It’s been a little more than seven months since New York essentially shut down for the coronavirus epidemic. Today, the state’s infection rate is 1.01%, the lowest in the nation. We have reason to be proud.
But we also have reason for concern.
State health experts warned since midsummer that a second wave of COVID-19 could start rolling out this fall as cooler weather sets in and schools reopen. But we’ve seen the regression as colleges send students home and elementary and high schools try to maneuver between classrooms and remote learning.
Coronavirus cases have now topped 1,000 in the GLOW region since the pandemic arrived locally in mid-March.
Wyoming County alone has experienced 12 new COVID-19 cases since Friday, and 14 since Oct. 1. Community transmission is occurring in the county, Public Health Administrator Laura Paolucci of the Wyoming County Health Department said Tuesday.
The increase prompted a reminder from Paolucci: “With weather changing, gatherings are moving indoors where it may be more difficult to maintain social distance.
“Fall is the beginning of traditional cold and flu season and the Wyoming County Health Department is reminding everyone to maintain social distance,” she continued. “Wear a face covering, practice good hand hygiene and stay away from sick people. Not everyone with a COVID-19 infection has serious symptoms — but they are still contagious and pose a risk of infection to others who may be more vulnerable to serious illness.”
In Genesee County, a recent upswing – 13 since the month began – has included new cases at Elba Central School that has the school going to its remote-learning model through Oct. 12. There have also been seven new cases in Livingston County this month with five of the active cases part of the SUNY Geneseo college community.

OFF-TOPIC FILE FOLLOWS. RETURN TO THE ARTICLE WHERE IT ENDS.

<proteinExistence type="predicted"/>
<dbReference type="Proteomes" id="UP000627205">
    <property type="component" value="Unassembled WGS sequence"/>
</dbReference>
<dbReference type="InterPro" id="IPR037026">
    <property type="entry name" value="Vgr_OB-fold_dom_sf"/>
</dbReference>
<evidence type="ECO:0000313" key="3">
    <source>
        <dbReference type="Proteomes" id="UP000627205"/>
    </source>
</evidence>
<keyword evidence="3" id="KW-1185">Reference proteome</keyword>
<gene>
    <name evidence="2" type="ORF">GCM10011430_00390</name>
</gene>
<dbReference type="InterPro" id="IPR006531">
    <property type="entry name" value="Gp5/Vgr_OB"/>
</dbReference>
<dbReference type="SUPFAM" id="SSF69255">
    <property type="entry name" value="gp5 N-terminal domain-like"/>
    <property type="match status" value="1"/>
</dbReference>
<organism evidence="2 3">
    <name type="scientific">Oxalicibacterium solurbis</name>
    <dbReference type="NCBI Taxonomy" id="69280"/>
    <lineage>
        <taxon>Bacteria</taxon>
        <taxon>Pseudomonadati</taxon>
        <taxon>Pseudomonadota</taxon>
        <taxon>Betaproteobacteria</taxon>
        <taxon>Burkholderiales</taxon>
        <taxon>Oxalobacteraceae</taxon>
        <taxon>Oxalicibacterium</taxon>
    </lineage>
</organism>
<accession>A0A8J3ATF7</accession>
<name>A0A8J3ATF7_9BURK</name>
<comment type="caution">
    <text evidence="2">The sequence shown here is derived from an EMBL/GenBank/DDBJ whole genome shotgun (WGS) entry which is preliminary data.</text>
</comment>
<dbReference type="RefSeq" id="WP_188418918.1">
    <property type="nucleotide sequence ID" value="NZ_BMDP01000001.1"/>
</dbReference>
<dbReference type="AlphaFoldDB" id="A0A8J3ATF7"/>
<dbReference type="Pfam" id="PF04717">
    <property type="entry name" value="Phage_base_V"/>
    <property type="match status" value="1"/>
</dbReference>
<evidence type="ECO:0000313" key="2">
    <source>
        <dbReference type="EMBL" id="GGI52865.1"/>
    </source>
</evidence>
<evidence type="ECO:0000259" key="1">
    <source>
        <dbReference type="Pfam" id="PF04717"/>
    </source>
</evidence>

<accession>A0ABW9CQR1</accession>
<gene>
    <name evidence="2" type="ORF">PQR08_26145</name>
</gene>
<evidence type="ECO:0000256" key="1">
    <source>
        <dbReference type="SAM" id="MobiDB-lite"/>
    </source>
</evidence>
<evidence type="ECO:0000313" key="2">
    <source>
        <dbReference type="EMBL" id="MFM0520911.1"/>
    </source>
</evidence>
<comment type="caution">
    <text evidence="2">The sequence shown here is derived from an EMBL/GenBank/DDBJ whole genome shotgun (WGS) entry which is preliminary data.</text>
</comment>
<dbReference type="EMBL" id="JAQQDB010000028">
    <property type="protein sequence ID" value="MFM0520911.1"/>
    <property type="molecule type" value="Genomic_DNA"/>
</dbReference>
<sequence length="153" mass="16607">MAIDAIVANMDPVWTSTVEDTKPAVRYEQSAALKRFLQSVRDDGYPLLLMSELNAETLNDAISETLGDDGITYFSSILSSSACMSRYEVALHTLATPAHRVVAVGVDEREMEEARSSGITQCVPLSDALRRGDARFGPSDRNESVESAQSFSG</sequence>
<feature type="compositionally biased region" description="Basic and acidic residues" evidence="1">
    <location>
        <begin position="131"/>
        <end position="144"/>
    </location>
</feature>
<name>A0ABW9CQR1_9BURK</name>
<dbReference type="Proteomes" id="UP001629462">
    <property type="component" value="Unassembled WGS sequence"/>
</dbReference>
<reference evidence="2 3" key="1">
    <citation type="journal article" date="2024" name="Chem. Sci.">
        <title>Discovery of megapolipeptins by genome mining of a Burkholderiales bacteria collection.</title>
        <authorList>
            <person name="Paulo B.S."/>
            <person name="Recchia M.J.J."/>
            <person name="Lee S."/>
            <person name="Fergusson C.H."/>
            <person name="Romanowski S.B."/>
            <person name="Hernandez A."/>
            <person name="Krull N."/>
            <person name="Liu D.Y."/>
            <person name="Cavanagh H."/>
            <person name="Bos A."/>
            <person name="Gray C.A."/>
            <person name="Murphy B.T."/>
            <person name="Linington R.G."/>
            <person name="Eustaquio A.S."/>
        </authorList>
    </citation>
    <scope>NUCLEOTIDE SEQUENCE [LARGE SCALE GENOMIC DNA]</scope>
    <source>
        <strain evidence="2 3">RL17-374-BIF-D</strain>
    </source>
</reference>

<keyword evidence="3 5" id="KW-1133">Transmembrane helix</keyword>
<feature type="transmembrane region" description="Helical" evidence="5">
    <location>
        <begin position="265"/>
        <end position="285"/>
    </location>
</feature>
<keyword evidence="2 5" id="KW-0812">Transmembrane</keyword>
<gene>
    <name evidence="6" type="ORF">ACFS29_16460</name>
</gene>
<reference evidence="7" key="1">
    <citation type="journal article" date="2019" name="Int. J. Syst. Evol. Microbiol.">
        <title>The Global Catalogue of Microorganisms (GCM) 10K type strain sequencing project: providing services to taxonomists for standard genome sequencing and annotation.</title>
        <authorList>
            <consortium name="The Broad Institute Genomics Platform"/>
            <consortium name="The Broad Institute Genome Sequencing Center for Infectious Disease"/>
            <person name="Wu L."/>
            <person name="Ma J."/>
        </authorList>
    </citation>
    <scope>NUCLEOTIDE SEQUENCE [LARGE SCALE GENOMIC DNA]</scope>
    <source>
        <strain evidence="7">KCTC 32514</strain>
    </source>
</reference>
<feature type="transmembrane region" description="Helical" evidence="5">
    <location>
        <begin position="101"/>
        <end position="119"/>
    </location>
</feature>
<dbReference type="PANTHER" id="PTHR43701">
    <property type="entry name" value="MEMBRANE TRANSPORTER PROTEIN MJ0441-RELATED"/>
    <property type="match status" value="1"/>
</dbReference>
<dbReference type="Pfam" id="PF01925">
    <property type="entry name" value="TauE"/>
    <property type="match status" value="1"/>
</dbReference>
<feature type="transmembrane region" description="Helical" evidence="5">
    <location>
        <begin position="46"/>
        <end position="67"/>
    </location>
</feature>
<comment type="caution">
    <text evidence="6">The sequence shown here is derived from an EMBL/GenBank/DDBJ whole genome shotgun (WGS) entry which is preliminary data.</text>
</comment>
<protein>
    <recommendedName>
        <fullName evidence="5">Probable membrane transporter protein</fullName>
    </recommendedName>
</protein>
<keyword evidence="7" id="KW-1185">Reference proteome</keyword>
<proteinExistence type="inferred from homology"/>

While GLOW region infection rates remain low – below 1% in Wyoming and Livingston counties, and just more than 1% in Genesee County – COVID-19 infection rates are spiking in 20 ZIP codes around the state, primarily in Brooklyn and Queens in New York City and Orange and Rockland counties in the Hudson Valley. The coronavirus infection rate in those hot spots is 5.5%. There is also concern over rising rates in Western New York and Broome County in the Southern Tier region.
That’s disturbing news for us and the rest of the state.
The spiking rates led to Gov. Andrew Cuomo’s decision to close both public and private schools in hot spot ZIP codes in New York City. Schools may be closed in other hot spots, such as Orange and Rockland counties, in the future.
Other restrictions limiting the sizes of gatherings and even shutting down non-essential businesses have again been put on the table as Cuomo outlined a series of color-coded hot spot levels and the steps that would be taken to control the spread of the virus.
Upward trending of the coronavirus continues to prove the most important tools in fighting COVID-19 are wearing face coverings, keeping social distance, frequent hand washing, testing, contact tracing and enforcement of state health mandates.